Jerry referred me to an article by Dana Milbank at the Washington Post, relating comments by the departing Christina Romer, Chairman of Obama’s Council of Economic Advisors. According to Mr. Milbank, Ms. Romer said “she still doesn’t understand exactly why [the economic collapse] was so bad.” Ms. Romer, well respected in her field, will probably share some of the blame for underestimating the deep structural weakness of an economy in which all the players had become over leveraged. In Ms. Romer’s defense, the cautious Federal Reserve, including the former chairman, Alan Greenspan, and the stock market underestimated the problem as well. The Fed called for a recovery in the latter part of 2009. The market’s rise from the March 2009 lows signalled the same outlook. The stock and bond markets reflected the opinions of a majority of economists at investment houses, mutual funds, hedge funds. How could so many educated people be wrong?
Ms. Romer is a proponent of Keynesian economics, a theory that government spending can offset the lack of demand in the private sector during recessions. When John Maynard Keynes proposed his theory in 1930, his remedy of government spending was an antidote to smooth the regular ups and downs of business and economic cycles. In his theory, Keynes proposed that governments then run surpluses during good times to counteract the overly heated demand of the private sector. As such, Keynes could not have imagined that governments would run up the large amounts of debt that they have in the past decades. His theory was never designed for a recession or depression resulting from such a massive over-leveraging of both public and private debt.
Misjudging the scope and severity of the collapse of this asset and debt bubble led economists like Ms. Romer to think that Keynesian solutions like the stimulus bill passed in early 2009 would provide a substantial “kick” to the economy. The stimulus bill has helped stopped the bleeding but the wound is deep. Government tax credits for house and car purchases did little more than shift those purchases forward in time. Stimulus payments to states helped avoid state and local government employee layoffs – for a while. They did nothing to fix the central problem: businesses and consumers are paying down debt that they have spent almost a decade accumulating. That de-leveraging is going to take time.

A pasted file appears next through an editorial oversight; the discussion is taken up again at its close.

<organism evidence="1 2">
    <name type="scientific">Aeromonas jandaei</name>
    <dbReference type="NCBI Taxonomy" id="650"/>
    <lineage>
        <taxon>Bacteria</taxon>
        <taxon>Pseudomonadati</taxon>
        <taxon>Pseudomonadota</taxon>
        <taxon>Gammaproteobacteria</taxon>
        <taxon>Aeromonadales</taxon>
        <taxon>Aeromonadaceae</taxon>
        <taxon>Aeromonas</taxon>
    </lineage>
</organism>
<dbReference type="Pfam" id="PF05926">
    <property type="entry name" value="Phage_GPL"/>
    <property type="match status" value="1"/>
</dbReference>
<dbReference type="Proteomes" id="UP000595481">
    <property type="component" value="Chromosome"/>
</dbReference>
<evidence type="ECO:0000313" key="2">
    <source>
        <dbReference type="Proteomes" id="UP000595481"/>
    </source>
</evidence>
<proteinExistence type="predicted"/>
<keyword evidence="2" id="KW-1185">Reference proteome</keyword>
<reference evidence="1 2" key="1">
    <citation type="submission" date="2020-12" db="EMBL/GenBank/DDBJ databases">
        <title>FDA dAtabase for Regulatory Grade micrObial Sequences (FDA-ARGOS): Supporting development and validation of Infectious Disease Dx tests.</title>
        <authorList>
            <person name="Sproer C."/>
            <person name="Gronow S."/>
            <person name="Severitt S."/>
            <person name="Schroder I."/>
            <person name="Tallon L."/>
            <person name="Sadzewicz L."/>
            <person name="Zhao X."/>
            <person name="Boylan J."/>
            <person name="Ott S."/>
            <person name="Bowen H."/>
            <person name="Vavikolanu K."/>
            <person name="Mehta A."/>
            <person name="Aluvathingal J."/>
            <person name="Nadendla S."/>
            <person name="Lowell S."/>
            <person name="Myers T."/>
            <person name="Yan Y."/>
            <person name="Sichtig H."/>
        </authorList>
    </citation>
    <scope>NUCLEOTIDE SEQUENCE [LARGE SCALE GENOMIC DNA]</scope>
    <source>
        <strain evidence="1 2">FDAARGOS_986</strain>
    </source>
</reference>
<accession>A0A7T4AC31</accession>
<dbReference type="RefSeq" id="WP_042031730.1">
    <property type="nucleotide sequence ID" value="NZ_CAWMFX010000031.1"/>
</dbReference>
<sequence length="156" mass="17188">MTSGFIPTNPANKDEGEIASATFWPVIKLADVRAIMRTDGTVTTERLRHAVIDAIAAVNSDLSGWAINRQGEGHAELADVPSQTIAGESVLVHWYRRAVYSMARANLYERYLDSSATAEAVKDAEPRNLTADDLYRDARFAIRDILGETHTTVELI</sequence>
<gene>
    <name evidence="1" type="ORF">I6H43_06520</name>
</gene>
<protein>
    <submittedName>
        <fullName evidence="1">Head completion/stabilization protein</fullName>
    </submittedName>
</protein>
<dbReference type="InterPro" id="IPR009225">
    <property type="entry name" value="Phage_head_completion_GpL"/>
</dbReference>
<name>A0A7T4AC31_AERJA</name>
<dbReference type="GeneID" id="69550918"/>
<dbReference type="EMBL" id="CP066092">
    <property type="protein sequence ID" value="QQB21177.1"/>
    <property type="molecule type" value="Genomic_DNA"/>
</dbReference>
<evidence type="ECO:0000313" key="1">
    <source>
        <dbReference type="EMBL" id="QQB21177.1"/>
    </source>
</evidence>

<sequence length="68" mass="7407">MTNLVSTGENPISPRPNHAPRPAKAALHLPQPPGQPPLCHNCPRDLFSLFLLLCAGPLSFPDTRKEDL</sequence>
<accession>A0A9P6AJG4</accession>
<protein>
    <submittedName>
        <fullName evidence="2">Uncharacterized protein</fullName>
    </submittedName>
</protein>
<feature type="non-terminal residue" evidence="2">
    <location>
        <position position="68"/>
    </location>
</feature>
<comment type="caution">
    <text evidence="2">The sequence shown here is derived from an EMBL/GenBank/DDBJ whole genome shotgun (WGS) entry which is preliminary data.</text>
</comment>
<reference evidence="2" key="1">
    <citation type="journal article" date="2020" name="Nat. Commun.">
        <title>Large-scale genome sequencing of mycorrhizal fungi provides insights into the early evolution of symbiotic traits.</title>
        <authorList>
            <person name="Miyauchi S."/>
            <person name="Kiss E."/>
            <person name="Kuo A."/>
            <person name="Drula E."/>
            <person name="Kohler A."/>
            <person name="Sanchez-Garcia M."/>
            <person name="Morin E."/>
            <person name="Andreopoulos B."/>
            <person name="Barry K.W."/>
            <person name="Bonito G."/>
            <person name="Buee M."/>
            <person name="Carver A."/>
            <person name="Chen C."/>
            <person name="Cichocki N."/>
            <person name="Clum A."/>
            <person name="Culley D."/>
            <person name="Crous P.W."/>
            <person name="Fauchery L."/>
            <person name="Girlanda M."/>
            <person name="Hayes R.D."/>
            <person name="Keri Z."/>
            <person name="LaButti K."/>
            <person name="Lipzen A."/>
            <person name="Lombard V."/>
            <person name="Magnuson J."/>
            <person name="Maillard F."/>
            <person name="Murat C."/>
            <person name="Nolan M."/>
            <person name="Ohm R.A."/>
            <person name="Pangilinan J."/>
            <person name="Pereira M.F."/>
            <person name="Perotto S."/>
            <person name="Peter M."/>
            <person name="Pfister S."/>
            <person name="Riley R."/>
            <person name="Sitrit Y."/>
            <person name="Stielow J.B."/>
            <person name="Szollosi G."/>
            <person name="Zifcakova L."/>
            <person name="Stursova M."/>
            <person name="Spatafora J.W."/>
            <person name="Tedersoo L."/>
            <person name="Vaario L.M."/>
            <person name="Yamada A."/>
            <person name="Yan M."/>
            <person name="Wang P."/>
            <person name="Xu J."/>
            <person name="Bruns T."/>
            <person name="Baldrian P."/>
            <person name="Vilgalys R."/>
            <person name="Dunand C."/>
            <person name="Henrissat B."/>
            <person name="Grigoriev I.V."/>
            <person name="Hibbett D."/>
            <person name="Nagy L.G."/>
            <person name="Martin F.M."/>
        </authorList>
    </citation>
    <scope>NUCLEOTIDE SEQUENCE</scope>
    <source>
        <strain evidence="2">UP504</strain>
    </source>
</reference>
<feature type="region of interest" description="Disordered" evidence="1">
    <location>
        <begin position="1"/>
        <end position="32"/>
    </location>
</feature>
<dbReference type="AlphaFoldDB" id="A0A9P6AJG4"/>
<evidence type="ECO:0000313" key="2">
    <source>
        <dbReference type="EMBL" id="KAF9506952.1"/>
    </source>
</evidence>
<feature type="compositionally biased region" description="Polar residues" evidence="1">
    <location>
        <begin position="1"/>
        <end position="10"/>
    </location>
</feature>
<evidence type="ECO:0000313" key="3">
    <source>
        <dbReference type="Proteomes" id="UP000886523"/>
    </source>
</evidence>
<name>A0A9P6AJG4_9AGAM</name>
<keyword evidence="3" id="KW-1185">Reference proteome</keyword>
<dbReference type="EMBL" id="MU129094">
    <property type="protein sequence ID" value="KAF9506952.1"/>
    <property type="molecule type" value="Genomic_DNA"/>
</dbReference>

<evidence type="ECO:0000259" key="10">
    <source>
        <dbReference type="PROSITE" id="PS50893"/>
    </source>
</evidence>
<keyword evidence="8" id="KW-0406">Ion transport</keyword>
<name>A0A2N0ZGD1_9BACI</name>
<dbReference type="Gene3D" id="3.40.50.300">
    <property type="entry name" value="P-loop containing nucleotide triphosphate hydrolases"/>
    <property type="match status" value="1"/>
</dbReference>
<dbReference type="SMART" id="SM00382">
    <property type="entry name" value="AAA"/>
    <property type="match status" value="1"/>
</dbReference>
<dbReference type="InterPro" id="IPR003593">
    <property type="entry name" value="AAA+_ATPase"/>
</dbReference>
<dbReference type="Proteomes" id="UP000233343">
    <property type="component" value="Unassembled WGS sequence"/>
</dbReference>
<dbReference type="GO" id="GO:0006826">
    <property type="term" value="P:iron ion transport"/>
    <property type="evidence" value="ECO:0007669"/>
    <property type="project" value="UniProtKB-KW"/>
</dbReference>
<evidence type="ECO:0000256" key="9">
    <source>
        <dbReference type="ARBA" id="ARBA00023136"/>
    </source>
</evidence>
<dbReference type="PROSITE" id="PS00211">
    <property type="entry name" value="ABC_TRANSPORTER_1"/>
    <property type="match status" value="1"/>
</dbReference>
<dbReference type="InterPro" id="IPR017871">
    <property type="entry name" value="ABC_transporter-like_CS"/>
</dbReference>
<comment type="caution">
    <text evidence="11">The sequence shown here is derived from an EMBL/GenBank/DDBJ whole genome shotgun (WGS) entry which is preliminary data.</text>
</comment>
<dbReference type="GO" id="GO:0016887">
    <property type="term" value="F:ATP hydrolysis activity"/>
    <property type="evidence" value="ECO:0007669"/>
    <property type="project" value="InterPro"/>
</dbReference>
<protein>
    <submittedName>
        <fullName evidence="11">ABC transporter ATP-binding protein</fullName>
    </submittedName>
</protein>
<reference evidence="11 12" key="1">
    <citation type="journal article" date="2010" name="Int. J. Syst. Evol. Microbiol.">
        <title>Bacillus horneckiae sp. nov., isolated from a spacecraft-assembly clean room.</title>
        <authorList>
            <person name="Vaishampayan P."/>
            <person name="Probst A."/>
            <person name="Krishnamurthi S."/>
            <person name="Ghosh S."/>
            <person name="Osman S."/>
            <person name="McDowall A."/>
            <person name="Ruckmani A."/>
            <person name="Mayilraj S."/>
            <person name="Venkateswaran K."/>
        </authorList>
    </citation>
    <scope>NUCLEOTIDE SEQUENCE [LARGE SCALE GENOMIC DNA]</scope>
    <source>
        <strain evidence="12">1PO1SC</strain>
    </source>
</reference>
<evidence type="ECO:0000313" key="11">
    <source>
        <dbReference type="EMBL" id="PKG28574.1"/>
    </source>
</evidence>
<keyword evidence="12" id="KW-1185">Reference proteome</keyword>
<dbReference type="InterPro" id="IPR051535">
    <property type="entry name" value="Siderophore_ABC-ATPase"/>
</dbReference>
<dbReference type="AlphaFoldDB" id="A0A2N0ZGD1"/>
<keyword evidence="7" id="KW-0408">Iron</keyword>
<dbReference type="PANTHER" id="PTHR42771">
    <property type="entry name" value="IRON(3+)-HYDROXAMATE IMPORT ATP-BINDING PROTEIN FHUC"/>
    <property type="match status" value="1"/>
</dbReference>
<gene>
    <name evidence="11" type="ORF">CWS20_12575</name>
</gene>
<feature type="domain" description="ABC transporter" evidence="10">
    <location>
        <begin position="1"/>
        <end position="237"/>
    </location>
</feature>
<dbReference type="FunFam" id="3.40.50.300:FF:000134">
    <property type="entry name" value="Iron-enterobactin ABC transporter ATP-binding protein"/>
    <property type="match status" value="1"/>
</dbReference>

Economists who have a more classical view of the mechanics of commerce predicted that we might tip into a double dip recession, at worst, or a very slow “U” shaped recovery starting in 2010. As a number of economic indicators turned positive in the early part of 2010, these same economists thought they might be wrong. Some Keynesians felt vindicated as this economic data seemed to show that their model of government spending could shorten even a severe recession.
In February, government deficits in Greece and several other European nations revealed the structural weakness of their economies and caused the stock and bond markets to question whether these smaller economies could withstand the relatively high ratio of government spending and debt as a percentage of each country’s GDP. Germany, a paradigm of conservative fiscal policy, was forced to step in to help support these less fiscally responsible nations. The European Central Bank, supported by the Federal Reserve, professed a firm support for the bonds of these weaker European nations. With the magic that only central banks possess, the Federal Reserve pumped $1.2 trillion into U.S. government backed mortgage securities, signalling that it would not allow the newly recovering economy to fall back. In the spring of 2010, the market once again turned to the recovering economy.
Employment usually lags in any recovery and so many expected the unemployment rate to stay high going into the early part of 2010. In April, after 8 or 9 months of expansion in the manufacturing sector and a recovering service sector, economists were expecting at least some reduction in the unemployment rate. By late June and early July there appeared to be little increase in hiring. Those who believed in a more traditional “V” shaped recovery began to have doubts and the market dropped to reflect these lowering expectations.
Week after week come conflicting economic reports, the Federal Reserve is running out of tools other than the rampant printing of money and the unemployment rate stubbornly hangs from the cliff of 10%. Classical economic models seem to more accurately reflect the slow, tortuous climb out of the debt pit.
Decades from now, regardless of what happens, Keynesian economists will still profess that Keynes’ economic model was right – with perhaps a few modifications to their theory. Classical economists who agree with the models of Hayek and Friedman will maintain that they are right – with a few modifications. Fifty or a hundred years from now, our kids’ grandkids will get to do it all over again because too many policymakers would rather cling to their theories than learn from experience.